The following excerpt is taken from the upcoming policy report The Libyan Political Process: The Need for A New International Approach, to be published in early 2019 by the Brussels International Center.
Today, 18 February 2020, the BIC attended the European Parliament Subcommittee on Human Rights (DROI) meeting to discuss the ongoing human rights violations in Turkey, specifically in regards to those carried out against artists, lawyers, academics and activists. Chaired by MEP Maria Arena, who has personally invited the BIC to attend the event, the panel was comprised of a broad range of Turkish activists and experts, including Mr. Ishan Cibelik, Member of the music group Yorum, and the lawyer Ms.
In late December 2019, the Tripoli based-UN backed- Government of National Accord (GNA) appealed for Turkey to intervene in Libya. As a response, the Turkish Parliament held an emergency session on January 3rd, 2020, and voted to authorize President Recep Tayep Erdogan to deploy Turkish troops to Libya. Soon after, the deployment of troops materialized. However, not only were Turkish military forces deployed but Syrian rebels from northern Syria too.
Currently, the Iraqi security sector has relied on international assistance over the past years to combat terrorism within the country through capacity building, military trainings and financial assistance. With current tensions in the region, Iraq has called for a withdrawal of all foreign military troops, which could have widespread consequences that impact the future stability of the country.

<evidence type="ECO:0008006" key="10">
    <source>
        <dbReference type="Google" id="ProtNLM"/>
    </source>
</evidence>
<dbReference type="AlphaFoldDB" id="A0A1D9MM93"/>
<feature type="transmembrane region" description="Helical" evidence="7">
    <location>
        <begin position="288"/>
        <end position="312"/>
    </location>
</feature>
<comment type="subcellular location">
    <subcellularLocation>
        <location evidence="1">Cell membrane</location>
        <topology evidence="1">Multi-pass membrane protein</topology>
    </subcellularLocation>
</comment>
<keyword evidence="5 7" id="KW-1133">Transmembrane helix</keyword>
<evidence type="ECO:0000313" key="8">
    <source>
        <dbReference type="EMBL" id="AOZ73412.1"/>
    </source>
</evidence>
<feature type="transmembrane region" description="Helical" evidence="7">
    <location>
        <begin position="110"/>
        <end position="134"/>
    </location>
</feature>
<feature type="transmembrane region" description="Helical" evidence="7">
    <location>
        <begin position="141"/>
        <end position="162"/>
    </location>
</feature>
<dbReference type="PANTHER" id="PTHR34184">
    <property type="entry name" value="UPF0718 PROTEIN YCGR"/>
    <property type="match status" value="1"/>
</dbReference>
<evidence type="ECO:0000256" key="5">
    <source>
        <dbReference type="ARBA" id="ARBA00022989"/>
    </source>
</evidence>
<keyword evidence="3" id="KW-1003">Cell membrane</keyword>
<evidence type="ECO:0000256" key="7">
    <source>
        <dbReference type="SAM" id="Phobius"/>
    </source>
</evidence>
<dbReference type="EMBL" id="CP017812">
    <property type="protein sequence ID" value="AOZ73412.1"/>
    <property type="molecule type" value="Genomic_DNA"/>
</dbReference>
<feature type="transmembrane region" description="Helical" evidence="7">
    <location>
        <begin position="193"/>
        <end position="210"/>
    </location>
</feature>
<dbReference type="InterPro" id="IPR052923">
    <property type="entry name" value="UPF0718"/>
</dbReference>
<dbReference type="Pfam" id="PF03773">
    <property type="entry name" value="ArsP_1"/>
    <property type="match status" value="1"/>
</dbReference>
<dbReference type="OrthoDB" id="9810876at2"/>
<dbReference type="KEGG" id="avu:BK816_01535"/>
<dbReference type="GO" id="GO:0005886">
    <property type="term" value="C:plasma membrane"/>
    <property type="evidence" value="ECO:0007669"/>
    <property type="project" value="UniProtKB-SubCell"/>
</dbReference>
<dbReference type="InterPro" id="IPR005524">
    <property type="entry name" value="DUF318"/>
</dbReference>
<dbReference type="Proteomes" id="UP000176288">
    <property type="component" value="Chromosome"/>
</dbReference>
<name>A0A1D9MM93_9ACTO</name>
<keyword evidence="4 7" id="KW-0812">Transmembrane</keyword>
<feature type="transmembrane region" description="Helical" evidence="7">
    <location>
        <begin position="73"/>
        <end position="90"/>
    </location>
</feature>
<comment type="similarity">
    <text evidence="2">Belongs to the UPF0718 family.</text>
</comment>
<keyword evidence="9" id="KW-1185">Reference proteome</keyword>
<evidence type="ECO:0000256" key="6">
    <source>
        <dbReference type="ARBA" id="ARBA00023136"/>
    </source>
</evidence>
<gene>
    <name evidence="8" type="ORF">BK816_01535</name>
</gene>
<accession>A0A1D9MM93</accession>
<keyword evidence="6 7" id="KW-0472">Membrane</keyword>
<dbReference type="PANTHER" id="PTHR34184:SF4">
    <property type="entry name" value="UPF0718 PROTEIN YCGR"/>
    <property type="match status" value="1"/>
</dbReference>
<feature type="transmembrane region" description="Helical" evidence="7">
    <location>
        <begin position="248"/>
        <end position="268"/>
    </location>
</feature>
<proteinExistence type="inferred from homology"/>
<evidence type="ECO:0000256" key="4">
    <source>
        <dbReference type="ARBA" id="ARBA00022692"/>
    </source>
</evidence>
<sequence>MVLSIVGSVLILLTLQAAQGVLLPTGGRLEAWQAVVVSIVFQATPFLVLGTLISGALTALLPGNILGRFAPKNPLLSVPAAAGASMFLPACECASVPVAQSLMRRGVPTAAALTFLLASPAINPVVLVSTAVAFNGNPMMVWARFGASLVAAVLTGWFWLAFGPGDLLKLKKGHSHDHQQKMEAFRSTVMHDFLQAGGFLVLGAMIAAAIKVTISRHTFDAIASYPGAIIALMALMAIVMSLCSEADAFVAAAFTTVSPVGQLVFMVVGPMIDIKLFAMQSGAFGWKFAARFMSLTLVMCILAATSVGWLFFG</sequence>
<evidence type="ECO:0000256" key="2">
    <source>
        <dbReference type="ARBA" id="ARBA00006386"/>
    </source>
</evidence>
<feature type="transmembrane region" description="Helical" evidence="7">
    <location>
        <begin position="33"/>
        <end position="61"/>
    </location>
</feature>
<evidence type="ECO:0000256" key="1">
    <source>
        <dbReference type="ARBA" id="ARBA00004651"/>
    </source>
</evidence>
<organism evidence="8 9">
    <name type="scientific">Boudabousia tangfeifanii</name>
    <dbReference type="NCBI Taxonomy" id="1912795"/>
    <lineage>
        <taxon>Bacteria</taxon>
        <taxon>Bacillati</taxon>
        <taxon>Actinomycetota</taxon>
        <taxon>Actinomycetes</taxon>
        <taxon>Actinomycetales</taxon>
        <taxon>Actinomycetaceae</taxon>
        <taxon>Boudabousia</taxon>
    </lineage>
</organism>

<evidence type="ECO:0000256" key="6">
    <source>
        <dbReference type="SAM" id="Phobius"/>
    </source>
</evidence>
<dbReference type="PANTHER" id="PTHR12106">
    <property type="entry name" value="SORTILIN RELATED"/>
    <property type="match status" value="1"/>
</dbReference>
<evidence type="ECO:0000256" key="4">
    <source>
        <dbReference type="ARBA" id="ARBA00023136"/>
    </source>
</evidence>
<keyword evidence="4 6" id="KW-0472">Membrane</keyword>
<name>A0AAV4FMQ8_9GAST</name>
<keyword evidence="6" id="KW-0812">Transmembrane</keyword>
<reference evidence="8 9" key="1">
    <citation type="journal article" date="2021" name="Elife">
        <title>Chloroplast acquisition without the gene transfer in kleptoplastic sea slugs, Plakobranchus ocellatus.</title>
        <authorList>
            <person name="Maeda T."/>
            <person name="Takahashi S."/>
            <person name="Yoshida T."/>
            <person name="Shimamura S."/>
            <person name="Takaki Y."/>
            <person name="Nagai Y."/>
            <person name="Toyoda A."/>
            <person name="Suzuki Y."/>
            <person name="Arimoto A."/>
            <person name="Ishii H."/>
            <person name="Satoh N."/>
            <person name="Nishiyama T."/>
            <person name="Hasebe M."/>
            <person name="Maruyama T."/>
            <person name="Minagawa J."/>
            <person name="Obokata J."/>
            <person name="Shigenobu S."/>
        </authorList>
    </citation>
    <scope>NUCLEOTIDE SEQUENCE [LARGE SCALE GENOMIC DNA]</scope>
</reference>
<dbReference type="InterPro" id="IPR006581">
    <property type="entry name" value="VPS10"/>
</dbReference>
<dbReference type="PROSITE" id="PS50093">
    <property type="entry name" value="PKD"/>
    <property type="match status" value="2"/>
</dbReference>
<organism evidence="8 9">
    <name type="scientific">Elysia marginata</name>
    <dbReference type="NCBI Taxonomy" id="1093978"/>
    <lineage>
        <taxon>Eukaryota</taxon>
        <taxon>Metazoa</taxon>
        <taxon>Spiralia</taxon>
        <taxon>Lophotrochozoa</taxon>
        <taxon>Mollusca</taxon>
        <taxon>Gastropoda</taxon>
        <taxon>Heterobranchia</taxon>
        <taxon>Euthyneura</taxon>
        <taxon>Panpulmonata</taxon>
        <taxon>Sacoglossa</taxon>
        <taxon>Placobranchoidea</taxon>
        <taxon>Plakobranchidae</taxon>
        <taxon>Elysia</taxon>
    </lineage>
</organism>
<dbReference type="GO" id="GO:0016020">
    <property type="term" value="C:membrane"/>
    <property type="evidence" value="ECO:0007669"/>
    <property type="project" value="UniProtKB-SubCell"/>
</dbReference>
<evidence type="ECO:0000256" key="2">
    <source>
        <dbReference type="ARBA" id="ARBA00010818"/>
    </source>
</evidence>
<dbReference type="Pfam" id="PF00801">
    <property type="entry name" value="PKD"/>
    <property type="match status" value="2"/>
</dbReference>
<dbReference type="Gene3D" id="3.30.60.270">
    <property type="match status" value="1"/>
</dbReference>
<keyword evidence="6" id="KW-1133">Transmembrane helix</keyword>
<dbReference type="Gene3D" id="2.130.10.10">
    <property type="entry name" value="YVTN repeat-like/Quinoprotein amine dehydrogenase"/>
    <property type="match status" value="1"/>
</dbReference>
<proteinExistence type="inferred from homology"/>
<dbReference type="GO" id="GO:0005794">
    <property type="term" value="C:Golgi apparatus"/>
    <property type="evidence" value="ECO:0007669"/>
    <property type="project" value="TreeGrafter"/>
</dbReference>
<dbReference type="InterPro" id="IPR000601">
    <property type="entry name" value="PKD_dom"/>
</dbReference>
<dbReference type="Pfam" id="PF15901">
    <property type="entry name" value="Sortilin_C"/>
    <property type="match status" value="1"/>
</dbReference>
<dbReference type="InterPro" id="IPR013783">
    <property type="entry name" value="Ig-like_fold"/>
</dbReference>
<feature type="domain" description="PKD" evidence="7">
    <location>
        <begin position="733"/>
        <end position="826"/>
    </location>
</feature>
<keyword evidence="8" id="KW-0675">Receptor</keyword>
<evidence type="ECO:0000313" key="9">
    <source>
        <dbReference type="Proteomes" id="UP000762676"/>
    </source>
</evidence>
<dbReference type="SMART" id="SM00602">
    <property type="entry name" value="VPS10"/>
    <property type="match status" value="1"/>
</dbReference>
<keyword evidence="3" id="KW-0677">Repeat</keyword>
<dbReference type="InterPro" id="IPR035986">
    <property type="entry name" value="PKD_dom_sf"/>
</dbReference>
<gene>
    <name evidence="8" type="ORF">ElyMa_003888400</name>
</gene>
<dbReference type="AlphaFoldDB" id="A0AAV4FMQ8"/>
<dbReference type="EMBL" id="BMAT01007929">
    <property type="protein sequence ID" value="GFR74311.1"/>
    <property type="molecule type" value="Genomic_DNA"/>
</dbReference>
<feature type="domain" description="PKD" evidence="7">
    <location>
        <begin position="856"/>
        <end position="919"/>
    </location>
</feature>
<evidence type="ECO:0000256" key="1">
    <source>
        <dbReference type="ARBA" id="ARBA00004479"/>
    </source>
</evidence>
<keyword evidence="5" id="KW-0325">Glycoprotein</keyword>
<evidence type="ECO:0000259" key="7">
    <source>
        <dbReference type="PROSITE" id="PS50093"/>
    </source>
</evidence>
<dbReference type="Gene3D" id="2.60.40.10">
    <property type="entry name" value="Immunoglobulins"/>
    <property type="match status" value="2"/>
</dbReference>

As Libya’s war enters 2020, dynamics within the war-ravaged country took a dramatic turn when the Turkish parliament, a regional ally of the GNA in Tripoli, approved on 3 January 2020 the deployment of Turkish ground-forces in support of the GNA’s position. Since then Turkey has sent military advisors, and Syrian rebel forces allied with Turkey, in support of Fayez al-Serraj’s administration.
Coercive Engineered Migration corresponds to an attempt from a challenger to obtain political, economic or military concessions from a target through the instrumentalization of a migration “crisis”. It generally appears as an asymmetric weapon by a weak actor against a stronger one and may, in some cases, be considered as a punishment strategy. Usually the favorite target in this exercise of coercive diplomacy is defined by a democratic mode of governance.
Tensions are escalating in the Middle East, as Iran and the United States have reached the most critical point in their relationship since the hostage crisis in 1979. As promised, Tehran did not let the assassination of General Soleimani go unpunished. After three days of mourning, which were punctuated by numerous threats of retaliation, Iran has finally decided to take its revenge.
BIC President, Ambassador Marc Otte, welcomes new EU leaders with words of advice on three key issues that will shape an audacious agenda for a stronger and smarter Global Europe, and ensure that the EU demonstrates true leadership in an unpredictable geopolitical arena with emerging actors and new challenges.
Dear EU Leaders,
Turkey announced its plan to engineer a ‘safe zone’ in northern Syria, an initiative that, according to Turkey, mainly emanates from the country’s discontent from the presence of armed Syrian Democratic Forces’ (SDF) on its southern borders. At their essence, safe zones are employed by states to pursue politically motivated objectives. In the case of northern Syria, Turkey’s ambitions go beyond pushing the Kurds away from its border.